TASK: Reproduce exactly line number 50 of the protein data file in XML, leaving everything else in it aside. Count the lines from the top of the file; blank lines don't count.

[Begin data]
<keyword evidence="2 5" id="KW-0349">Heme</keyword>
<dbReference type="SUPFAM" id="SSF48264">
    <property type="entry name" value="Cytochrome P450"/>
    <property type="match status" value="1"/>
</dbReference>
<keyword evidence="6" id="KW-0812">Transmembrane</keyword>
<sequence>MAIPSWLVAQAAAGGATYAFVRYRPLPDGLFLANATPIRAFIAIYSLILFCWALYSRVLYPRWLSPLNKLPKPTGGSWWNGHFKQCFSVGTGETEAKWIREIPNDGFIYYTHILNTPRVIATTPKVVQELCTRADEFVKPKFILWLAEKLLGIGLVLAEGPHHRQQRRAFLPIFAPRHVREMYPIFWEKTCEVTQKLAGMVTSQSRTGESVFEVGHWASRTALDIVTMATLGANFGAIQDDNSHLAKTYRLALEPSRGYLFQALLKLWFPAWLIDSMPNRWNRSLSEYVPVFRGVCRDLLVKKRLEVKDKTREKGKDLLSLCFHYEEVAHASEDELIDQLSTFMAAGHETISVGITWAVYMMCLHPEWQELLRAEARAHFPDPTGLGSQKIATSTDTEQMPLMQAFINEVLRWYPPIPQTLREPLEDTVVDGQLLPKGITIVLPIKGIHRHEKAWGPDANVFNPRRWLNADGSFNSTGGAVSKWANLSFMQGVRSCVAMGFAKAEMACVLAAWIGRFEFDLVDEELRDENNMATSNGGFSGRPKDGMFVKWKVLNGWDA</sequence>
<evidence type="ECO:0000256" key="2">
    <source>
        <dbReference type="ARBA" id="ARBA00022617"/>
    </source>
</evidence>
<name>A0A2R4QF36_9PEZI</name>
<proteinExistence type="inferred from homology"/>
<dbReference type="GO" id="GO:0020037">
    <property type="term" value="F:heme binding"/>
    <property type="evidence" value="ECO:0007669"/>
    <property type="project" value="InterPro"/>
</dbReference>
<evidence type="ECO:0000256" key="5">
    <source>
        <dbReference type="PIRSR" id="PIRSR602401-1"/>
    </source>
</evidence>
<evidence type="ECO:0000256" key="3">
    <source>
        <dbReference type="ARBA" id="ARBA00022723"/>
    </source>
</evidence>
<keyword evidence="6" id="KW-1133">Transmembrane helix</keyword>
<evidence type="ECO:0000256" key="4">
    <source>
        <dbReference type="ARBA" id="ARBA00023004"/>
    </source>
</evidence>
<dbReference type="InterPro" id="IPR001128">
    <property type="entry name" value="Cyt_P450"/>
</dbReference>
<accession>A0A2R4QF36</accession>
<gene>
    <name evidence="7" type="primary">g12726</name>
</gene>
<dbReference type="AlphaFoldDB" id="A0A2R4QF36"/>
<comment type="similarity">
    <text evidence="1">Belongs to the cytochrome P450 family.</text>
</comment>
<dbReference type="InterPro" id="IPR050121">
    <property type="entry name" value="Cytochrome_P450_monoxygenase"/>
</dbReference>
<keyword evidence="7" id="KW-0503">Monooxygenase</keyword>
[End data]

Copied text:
<keyword evidence="7" id="KW-0503">Monooxygenase</keyword>